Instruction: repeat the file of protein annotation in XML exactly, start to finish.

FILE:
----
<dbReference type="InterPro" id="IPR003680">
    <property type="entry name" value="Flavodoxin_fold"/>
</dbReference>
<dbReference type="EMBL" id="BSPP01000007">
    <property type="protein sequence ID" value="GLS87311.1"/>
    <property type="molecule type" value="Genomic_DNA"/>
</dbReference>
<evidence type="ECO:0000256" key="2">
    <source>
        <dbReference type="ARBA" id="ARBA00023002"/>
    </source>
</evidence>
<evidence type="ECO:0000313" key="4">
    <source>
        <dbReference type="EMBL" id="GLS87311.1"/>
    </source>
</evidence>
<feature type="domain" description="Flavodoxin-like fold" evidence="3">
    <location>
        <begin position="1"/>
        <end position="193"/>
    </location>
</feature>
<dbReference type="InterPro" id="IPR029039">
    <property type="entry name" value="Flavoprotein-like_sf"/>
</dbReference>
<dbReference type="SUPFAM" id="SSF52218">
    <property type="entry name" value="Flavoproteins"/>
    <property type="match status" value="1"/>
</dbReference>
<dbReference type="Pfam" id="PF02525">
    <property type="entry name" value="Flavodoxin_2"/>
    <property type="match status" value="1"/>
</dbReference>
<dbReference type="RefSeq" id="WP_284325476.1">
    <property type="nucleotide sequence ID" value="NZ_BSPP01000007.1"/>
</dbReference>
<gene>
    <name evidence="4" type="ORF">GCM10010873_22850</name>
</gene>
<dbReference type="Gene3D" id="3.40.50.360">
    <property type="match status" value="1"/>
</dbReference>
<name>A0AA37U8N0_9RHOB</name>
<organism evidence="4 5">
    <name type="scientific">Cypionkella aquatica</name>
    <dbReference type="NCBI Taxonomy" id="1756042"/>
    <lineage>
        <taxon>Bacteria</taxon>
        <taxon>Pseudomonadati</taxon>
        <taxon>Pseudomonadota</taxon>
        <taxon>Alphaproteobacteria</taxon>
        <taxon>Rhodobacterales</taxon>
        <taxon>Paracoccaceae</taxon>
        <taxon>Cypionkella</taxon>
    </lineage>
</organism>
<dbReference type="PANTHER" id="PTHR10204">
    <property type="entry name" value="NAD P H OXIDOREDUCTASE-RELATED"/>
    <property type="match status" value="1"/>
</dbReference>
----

<dbReference type="InterPro" id="IPR003680">
    <property type="entry name" value="Flavodoxin_fold"/>
</dbReference>
<dbReference type="EMBL" id="BSPP01000007">
    <property type="protein sequence ID" value="GLS87311.1"/>
    <property type="molecule type" value="Genomic_DNA"/>
</dbReference>
<evidence type="ECO:0000256" key="2">
    <source>
        <dbReference type="ARBA" id="ARBA00023002"/>
    </source>
</evidence>
<evidence type="ECO:0000313" key="4">
    <source>
        <dbReference type="EMBL" id="GLS87311.1"/>
    </source>
</evidence>
<feature type="domain" description="Flavodoxin-like fold" evidence="3">
    <location>
        <begin position="1"/>
        <end position="193"/>
    </location>
</feature>
<dbReference type="InterPro" id="IPR029039">
    <property type="entry name" value="Flavoprotein-like_sf"/>
</dbReference>
<dbReference type="SUPFAM" id="SSF52218">
    <property type="entry name" value="Flavoproteins"/>
    <property type="match status" value="1"/>
</dbReference>
<dbReference type="Pfam" id="PF02525">
    <property type="entry name" value="Flavodoxin_2"/>
    <property type="match status" value="1"/>
</dbReference>
<dbReference type="RefSeq" id="WP_284325476.1">
    <property type="nucleotide sequence ID" value="NZ_BSPP01000007.1"/>
</dbReference>
<gene>
    <name evidence="4" type="ORF">GCM10010873_22850</name>
</gene>
<dbReference type="Gene3D" id="3.40.50.360">
    <property type="match status" value="1"/>
</dbReference>
<name>A0AA37U8N0_9RHOB</name>
<organism evidence="4 5">
    <name type="scientific">Cypionkella aquatica</name>
    <dbReference type="NCBI Taxonomy" id="1756042"/>
    <lineage>
        <taxon>Bacteria</taxon>
        <taxon>Pseudomonadati</taxon>
        <taxon>Pseudomonadota</taxon>
        <taxon>Alphaproteobacteria</taxon>
        <taxon>Rhodobacterales</taxon>
        <taxon>Paracoccaceae</taxon>
        <taxon>Cypionkella</taxon>
    </lineage>
</organism>
<dbReference type="PANTHER" id="PTHR10204">
    <property type="entry name" value="NAD P H OXIDOREDUCTASE-RELATED"/>
    <property type="match status" value="1"/>
</dbReference>